Cervical cancer statistics and Facts

Amina Ahmad   by Amina Ahmad, MS, Biotechnology    Last updated on September 13, 2018,

cervical cancer statistics


Cervical cancer

Earlier, cervical cancer was one of the main causesof death in women in the United States. But in past 30 years, total number of cases of cervical cancer and the number of deaths from cervical cancer have reduced considerably with improvement in medical know-how. Awareness in women about Pap test is the main reason for this achievement.

It is observed that cervical cancer is found more in middle-aged women, that is, women aged 35-44. Cervical cancer is diagnosed rarely in younger women below age 22. Some women do not understand the prominent symptoms of pre-cervical cancer and, therefore, the risk of developing cervical cancer increases with age. According to a study, more than 20% of cervical cancer cases are observed in women above age 60.

Cervical cancer and its statistics:

In 2018, the American Cancer Society estimated total cases of cervical cancer in the United States for 2018 are:

  • Around 13,250 new cases of invasive cervical cancer were diagnosed
  • Around 4,000 women were found to be at the last stage or might die from cervical cancer.
  • Pre-cervical cancers were diagnosed often more than invasive cervical cancer.

It was also estimated that in developing countries, cervical cancer accounts for about 80% of both prevalence and deaths. In 2012, the WHO revealed that the cervical cancer incidence worldwide was about 7.5%, mortality was 7.5%, and 5-year cervical cancer prevalence was about 9%.

Read more: Can you die from cervical cancer?

Read more: HPV vaccination for prevention of cervical cancer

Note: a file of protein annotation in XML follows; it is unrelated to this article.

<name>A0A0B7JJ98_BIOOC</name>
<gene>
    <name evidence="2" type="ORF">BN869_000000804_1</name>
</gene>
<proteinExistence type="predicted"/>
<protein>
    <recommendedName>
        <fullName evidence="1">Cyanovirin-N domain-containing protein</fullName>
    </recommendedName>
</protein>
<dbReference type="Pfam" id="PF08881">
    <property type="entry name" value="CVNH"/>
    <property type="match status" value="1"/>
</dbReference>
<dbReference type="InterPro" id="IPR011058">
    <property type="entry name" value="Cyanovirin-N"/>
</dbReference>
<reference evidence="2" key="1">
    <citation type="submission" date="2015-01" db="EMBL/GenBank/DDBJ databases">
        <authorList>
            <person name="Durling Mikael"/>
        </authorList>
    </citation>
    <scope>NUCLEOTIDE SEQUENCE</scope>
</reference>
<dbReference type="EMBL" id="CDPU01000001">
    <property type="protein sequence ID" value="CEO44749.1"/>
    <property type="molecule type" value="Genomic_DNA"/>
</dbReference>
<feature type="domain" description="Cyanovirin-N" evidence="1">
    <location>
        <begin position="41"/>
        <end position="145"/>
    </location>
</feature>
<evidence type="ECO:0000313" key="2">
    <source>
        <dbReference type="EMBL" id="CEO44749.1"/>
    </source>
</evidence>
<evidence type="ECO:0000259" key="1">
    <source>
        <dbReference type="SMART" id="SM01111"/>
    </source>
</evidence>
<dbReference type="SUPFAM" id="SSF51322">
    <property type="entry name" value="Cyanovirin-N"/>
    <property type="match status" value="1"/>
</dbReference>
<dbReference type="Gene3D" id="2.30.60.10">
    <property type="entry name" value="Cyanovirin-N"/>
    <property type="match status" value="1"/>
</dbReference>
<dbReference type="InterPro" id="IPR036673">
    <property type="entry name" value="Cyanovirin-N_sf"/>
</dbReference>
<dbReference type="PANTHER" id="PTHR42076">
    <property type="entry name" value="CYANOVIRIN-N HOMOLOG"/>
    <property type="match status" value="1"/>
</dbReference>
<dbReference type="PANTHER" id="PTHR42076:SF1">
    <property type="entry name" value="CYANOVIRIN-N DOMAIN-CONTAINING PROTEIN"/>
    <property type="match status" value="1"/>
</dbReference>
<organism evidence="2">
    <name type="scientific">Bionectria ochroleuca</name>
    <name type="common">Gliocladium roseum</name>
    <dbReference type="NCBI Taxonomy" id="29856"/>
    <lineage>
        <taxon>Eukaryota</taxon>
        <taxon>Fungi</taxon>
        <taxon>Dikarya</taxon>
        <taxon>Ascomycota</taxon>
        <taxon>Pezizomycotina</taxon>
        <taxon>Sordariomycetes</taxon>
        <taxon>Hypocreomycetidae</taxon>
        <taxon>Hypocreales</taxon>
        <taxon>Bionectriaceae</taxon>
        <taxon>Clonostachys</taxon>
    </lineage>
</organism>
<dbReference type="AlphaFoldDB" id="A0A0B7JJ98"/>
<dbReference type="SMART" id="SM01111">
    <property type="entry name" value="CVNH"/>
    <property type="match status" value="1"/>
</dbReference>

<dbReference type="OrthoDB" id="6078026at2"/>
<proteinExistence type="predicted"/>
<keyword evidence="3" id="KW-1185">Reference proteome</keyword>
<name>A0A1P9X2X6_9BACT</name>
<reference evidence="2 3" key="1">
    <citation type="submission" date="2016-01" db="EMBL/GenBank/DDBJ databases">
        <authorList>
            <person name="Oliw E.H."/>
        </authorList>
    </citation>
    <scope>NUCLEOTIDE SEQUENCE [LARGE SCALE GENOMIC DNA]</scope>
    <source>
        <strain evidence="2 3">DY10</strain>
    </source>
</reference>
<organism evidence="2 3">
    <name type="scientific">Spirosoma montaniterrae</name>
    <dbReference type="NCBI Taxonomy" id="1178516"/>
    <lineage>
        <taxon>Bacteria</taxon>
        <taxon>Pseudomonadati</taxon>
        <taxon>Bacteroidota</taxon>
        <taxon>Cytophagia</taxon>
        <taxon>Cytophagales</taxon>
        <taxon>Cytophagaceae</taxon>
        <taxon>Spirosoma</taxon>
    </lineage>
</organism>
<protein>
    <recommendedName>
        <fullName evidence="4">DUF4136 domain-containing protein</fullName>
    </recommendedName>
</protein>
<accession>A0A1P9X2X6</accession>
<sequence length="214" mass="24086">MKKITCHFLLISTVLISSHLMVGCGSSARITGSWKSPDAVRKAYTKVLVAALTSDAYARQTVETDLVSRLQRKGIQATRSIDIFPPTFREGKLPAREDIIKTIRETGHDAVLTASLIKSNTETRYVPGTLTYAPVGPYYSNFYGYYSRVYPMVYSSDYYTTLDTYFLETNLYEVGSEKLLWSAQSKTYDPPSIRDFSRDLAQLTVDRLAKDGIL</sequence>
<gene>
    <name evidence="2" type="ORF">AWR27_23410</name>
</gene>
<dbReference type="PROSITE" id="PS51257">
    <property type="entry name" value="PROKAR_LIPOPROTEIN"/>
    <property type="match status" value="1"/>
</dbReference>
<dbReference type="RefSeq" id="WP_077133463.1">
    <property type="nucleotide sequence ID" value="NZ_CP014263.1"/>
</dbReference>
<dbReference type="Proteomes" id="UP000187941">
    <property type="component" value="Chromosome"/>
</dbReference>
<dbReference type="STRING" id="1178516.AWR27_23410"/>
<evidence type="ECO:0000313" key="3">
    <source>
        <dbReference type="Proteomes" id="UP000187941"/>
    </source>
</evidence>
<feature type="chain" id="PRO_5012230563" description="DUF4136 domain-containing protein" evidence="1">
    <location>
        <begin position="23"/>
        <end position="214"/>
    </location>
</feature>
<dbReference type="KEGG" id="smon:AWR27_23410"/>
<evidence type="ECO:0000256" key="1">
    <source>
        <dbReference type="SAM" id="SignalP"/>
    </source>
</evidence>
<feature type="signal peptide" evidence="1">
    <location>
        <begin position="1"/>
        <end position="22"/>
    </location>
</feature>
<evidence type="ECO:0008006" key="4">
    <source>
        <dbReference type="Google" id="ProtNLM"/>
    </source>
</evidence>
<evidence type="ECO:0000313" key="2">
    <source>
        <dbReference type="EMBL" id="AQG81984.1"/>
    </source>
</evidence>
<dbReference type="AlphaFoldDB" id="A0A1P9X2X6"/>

Cervical cancer prevalence

Stage dependent survival rates for cervical cancer: During early or initial stage, the 5-year survival rate for women with invasive cervical cancer is about 90% but only about 50% of the women can be diagnosed during this time. As cervical cancer advances to further stages, the surrounding tissues or organs and/or the regional lymph nodes get affected. The survival rate at stage 3 is estimated to be about 55%. If cervical cancer has spread to distant parts of the body, then the 5-year survival rate is expected to be about 15%.

Cervical cancer statistics by age: Data from the National Program of Cancer Registries and the Surveillance, Epidemiology, and End Results Program revealed that cervical cancer is mostly prevalent in women aged 35 years. It was estimated that 75% of the cervical cancer cases were detected in women aged 30-40, 20% of the women diagnosed were in the 20-28 age group, and only 1-2% of affected women were younger than 20 years. It also revealed that about 20% of the cases of cervical cancer were in women older than 65 years.

Five-year survival rate for cervical cancer: The 5-year survival rate is an estimate that tells what percentage of women would survive for at least 5 years after the cancer is diagnosed. It was estimated that the 5-year survival rate in all patients of cancer of cervix was about 65%. The 5-year survival rate for cervical cancer is about 70% in white women and about 56% in black women.